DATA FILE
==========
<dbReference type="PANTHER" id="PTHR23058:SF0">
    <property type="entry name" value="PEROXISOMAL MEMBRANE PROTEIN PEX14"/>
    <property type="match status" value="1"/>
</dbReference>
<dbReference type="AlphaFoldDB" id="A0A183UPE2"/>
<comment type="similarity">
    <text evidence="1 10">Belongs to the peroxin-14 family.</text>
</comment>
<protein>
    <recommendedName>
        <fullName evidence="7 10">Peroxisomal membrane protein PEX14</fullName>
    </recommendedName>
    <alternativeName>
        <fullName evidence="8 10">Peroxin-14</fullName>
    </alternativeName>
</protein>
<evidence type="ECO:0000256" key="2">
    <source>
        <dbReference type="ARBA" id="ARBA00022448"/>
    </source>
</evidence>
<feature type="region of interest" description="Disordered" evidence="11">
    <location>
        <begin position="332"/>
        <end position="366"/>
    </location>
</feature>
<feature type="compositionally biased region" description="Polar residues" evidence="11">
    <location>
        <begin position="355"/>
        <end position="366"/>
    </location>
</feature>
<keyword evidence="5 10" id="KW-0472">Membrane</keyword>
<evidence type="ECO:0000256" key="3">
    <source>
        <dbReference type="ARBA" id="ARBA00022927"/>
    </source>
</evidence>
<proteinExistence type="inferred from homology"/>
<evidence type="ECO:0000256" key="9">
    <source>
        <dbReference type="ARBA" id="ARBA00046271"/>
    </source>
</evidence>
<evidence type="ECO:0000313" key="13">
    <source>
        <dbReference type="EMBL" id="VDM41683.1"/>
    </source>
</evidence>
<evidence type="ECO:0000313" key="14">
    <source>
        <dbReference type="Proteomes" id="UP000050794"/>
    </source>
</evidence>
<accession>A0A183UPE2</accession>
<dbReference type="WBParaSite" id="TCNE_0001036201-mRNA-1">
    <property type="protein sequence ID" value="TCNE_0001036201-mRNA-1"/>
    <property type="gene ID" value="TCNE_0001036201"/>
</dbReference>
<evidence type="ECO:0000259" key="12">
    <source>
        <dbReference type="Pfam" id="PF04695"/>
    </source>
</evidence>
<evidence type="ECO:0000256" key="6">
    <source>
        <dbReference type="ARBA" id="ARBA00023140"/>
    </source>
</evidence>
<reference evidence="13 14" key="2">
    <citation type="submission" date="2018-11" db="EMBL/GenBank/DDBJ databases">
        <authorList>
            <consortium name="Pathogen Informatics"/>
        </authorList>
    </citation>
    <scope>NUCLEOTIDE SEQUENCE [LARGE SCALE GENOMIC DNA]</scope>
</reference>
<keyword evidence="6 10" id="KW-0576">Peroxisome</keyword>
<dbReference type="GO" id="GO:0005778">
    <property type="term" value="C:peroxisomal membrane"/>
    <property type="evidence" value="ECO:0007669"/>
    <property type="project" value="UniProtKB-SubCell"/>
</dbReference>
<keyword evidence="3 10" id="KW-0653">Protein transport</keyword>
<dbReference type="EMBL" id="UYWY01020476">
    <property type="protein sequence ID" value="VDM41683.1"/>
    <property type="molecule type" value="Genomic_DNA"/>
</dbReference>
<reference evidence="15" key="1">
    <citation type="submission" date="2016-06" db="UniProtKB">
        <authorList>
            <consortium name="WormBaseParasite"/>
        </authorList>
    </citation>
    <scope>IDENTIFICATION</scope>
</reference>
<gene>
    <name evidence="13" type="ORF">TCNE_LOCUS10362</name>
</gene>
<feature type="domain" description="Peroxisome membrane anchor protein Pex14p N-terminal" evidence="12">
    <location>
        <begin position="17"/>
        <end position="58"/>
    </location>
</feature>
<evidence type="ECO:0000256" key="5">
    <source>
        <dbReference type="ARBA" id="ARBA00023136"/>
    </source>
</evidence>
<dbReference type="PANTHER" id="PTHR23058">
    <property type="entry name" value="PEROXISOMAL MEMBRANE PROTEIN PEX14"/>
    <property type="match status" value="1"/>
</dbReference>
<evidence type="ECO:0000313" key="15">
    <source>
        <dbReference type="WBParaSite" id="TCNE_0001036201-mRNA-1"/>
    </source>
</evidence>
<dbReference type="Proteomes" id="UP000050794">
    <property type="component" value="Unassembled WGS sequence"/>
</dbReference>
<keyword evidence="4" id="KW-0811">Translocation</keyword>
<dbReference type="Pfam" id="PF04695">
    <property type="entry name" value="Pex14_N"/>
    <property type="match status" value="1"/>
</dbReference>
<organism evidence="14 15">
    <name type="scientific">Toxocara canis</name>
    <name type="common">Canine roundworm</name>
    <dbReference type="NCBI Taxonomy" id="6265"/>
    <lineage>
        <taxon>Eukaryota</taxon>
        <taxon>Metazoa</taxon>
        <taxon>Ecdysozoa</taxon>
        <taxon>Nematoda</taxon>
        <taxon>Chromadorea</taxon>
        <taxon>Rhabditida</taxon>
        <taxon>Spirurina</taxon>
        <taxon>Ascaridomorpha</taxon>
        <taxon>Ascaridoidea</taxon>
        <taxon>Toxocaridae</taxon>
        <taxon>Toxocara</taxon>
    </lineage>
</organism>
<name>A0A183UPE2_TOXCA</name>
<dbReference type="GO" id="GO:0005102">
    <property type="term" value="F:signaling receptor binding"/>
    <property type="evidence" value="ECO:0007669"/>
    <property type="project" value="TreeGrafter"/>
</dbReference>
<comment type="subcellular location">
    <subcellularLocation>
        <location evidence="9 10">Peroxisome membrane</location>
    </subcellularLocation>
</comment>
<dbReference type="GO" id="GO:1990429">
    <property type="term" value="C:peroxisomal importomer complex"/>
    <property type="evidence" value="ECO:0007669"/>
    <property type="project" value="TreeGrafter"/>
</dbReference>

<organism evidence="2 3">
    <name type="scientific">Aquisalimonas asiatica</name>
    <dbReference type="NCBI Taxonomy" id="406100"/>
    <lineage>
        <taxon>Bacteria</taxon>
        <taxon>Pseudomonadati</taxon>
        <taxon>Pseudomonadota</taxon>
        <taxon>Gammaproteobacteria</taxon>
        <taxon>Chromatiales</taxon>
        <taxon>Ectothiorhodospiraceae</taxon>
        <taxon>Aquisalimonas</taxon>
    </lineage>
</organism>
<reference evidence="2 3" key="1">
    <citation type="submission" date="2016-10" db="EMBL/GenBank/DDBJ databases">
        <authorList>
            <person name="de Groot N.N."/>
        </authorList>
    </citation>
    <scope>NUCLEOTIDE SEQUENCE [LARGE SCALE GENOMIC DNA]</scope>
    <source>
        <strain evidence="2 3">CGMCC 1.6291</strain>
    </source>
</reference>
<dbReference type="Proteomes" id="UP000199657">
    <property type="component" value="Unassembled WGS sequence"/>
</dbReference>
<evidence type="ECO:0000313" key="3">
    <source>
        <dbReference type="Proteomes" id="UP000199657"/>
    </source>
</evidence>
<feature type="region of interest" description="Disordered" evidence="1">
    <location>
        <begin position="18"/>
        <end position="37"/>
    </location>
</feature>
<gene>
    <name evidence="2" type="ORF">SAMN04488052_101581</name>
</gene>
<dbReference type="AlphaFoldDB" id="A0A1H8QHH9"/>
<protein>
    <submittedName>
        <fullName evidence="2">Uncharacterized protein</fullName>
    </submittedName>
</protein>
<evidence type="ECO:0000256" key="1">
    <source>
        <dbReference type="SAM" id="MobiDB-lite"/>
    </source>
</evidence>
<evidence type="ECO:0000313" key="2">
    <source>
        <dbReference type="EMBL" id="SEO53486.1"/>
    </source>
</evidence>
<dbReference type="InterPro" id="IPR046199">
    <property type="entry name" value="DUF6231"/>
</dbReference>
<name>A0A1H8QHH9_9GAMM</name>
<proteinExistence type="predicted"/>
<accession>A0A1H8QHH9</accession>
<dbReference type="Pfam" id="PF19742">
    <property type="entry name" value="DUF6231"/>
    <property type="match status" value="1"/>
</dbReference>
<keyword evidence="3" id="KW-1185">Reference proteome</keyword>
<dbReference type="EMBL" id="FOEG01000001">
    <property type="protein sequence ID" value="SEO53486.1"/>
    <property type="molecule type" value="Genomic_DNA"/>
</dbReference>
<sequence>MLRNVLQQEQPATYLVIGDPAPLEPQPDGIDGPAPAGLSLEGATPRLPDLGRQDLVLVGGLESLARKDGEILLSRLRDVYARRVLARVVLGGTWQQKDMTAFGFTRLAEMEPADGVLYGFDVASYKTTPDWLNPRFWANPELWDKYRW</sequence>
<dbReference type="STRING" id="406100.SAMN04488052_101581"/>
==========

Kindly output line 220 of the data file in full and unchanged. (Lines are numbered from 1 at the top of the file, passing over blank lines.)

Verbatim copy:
<dbReference type="InterPro" id="IPR046199">